Wednesday, June 14, 2006

Stale Bread, Hard Éclairs, and Whispering Monik

Armenia is a post-Soviet country. Even after 15 years, it still bears the marks, blemishes, and scars of the Soviet Union. I wish it was a Got-Over-It-Soviet country, but that’s still not the case. In the everyday stuff of life, you will find the infections of Sovietikus (or Sovetitis) still stubbornly clinging. It’s easy to see when you’re shopping for food.

We visited many food shops in Armenia while we were researching our book. They’re Hayastan’s most flourishing businesses. After all, everyone has to eat! But the competition between them is fierce.

Some of the larger food stores are switching to more of a self-service, supermarket-style format, but many shops still require close contact with a saleswoman, usually on station behind the store counter. And each store clerk has her own techniques for moving the merchandise. I call one common ploy the “Strategy of Stale Bread.”

Suppose you are shopping at the bakery counter. You’re looking for some nice, fresh-baked matnakash bread to take home to your family. The saleswoman leans close and whispers, “Don’t take those loaves. These over here are better. They’re not stale.”

The scene is repeated at the pastry counter: “Don’t buy those Napoleons. They’re old,” says the store clerk. “These Éclairs are fresh, delivered just this morning.”

And so, the customer is very happy because she received some insider information, a special favor, and didn’t get stuck with the couple-of-days-old bread or rock-hard Napoleons. But think about it. What’s really going on here is that the saleswoman is creating a network of loyal customers. They’ll keep on buying from her because she gives them access to the best quality products.

This sales strategy works. In Yerevan, I saw a small food shop in my neighborhood that was filled with a long line of customers. There was hardly any room for another person to get past the front doors. Why didn’t some of the shoppers go to the other neighborhood store? After all, it’s larger, it’s close nearby, and it has virtually the same products in stock. Plus, they could get waited on without the hassle of standing in queue. The answer: Because Monik, the store clerk, knows them, and she will point out the very best of the store’s wares.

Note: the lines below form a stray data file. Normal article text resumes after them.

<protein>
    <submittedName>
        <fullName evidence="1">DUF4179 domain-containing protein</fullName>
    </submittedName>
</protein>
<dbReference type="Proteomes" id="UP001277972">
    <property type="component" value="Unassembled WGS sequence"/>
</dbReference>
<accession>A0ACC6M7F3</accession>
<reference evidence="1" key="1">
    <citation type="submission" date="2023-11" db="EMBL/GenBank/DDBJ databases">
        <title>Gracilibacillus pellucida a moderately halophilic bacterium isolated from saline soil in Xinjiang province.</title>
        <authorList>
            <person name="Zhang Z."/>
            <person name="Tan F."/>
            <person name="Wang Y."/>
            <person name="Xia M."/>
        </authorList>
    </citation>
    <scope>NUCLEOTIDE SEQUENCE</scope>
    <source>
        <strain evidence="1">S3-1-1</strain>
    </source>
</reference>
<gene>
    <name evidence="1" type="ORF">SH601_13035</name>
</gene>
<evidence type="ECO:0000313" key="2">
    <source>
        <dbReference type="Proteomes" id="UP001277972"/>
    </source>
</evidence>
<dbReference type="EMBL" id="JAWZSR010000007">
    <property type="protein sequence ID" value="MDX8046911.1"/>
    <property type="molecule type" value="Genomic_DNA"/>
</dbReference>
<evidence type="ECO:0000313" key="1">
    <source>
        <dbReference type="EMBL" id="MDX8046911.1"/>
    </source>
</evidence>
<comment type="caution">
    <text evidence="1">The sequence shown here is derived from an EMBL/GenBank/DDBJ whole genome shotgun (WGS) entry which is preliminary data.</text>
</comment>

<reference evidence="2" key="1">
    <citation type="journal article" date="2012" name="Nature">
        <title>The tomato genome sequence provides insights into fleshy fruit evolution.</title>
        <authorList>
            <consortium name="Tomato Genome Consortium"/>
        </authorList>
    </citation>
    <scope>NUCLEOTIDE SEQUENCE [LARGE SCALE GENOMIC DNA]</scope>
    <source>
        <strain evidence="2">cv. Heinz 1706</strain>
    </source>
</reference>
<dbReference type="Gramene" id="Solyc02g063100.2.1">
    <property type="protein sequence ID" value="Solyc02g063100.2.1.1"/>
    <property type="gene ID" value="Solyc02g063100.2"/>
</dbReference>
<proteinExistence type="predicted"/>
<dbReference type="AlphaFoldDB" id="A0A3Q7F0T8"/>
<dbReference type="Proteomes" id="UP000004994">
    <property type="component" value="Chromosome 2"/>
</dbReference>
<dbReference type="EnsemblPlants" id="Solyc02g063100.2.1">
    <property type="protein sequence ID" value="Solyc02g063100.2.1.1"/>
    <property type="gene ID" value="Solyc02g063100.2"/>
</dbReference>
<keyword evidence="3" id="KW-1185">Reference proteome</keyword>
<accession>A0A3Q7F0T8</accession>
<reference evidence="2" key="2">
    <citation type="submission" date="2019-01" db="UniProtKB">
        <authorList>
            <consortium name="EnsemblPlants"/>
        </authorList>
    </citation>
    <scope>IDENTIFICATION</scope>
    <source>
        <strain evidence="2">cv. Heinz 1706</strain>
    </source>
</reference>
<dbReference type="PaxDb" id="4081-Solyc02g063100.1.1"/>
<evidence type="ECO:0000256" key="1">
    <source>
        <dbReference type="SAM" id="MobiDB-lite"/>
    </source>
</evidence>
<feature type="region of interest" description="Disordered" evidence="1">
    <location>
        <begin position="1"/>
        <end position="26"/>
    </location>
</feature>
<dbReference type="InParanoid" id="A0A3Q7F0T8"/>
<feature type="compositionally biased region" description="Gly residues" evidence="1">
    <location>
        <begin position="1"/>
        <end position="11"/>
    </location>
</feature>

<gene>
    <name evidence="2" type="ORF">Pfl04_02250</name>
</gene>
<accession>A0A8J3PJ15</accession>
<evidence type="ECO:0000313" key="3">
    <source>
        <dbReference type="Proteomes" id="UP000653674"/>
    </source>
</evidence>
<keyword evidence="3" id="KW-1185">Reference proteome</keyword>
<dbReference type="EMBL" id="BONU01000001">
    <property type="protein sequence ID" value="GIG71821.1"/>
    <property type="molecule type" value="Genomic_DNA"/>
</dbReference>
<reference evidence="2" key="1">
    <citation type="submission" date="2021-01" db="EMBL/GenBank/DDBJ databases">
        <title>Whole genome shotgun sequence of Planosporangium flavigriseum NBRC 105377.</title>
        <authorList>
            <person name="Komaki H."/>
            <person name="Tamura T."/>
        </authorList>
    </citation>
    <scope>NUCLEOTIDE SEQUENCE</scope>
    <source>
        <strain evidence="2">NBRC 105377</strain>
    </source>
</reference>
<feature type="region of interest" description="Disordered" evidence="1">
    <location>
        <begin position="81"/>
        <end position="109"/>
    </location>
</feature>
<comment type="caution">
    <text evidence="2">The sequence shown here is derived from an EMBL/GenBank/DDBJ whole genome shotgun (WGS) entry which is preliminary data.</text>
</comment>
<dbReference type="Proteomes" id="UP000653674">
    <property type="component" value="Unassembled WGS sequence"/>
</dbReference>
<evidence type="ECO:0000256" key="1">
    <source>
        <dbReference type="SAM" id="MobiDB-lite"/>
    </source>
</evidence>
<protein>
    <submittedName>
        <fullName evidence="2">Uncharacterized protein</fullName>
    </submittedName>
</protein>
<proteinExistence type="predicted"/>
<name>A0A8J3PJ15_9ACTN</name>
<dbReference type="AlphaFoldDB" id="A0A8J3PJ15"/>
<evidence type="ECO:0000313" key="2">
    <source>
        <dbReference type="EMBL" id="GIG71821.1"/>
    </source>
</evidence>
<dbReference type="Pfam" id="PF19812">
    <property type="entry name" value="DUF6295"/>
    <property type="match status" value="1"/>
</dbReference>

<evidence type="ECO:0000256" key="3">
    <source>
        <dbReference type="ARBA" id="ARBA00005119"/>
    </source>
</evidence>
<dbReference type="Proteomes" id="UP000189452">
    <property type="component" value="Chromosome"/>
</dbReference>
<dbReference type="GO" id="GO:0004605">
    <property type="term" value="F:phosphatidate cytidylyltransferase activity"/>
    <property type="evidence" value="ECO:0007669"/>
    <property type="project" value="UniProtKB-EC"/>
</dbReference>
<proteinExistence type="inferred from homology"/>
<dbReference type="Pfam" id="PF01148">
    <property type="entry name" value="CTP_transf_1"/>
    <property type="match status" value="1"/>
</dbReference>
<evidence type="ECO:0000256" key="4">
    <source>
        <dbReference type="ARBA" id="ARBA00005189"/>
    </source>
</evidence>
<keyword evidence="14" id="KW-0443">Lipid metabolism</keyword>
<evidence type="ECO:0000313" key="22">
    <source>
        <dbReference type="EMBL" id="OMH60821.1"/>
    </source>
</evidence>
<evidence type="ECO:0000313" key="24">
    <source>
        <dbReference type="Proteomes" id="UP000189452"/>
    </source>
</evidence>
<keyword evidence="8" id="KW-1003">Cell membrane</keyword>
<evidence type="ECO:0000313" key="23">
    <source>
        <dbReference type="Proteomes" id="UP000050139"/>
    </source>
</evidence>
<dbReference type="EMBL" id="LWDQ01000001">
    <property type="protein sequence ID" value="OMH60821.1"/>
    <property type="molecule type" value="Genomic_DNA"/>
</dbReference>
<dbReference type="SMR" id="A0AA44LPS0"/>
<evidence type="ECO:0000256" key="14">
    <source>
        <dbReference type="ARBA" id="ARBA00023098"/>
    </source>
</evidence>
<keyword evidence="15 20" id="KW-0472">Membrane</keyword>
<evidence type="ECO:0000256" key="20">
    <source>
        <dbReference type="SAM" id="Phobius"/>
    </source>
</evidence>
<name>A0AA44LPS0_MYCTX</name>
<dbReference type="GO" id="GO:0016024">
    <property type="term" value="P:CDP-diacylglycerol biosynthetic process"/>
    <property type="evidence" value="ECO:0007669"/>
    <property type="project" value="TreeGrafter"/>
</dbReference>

The first sign of change in this bastion of post-Soviet culture will arrive when some bold shopper has the gumption to ask Monik, “Well, then why do you keep this other bread in your shop if it’s stale? After all, someone is going to buy it. You can’t warn everybody. Know what? Maybe I shouldn’t be spending my drams in a store that keeps stale bread on its shelves and then tries to pass it off on unsuspecting customers.”

The Stale Bread Strategy is a direct descendent of food service during the Soviet times. Back then, you had to create a personal connection with a salesperson in order to obtain any quality food. Additional money had to be offered, too, if you wanted to stay in the shopkeeper’s good graces. There was no other way.

It will be a bright new day in Armenia when you can ask, “Hahts tarma?” and the saleswoman will actually smile and answer, “Our bread is always fresh.” But, if she winks and whispers like she’s revealing some great gastronomic secret to you, well … as they say, the more things change, the more they stay the same.

Before signing off, here’s a quiz question for you:

Americans say: “Easy as apple pie.”

Russians say: “Easy as a steamed turnip. (Prosche parenoi repi.)”

What food do Armenians invoke when they want to express that something is easy to do?

Post a comment here if you know. But it’s not fair to look in my book for the answer. Well … if you can’t wait for the answer in my next blog, then go ahead and sneak a peek.

Irina Petrosian

ARMENIAN FOOD: FACT, FICTION & FOLKLORE, ISBN 1411698659, a culinary journey across the land called Hayastan, by Irina Petrosian and David Underwood.
“Food is the portal to Armenia’s past and present-day culture.”


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1 Comments:

Blogger nazarian said...

What I didn't like was buying bread in Vanadzor. There was a kiosk style shop with a lot of bread in stock. But besides the sales lady, there were quite a few flies as well. When I asked her why she didn't cover the bread with some cheesecloth to protect them, she looked at me with absolute amusement and didn't utter a word.

It's really bizarre - there are such places, and then there are places with high level of service as well. I just wonder how do the bad service places survive. My only guess is that the consumers are not really that savvy. If I receive crappy service in one location, I take my business elsewhere.

11:45 AM  

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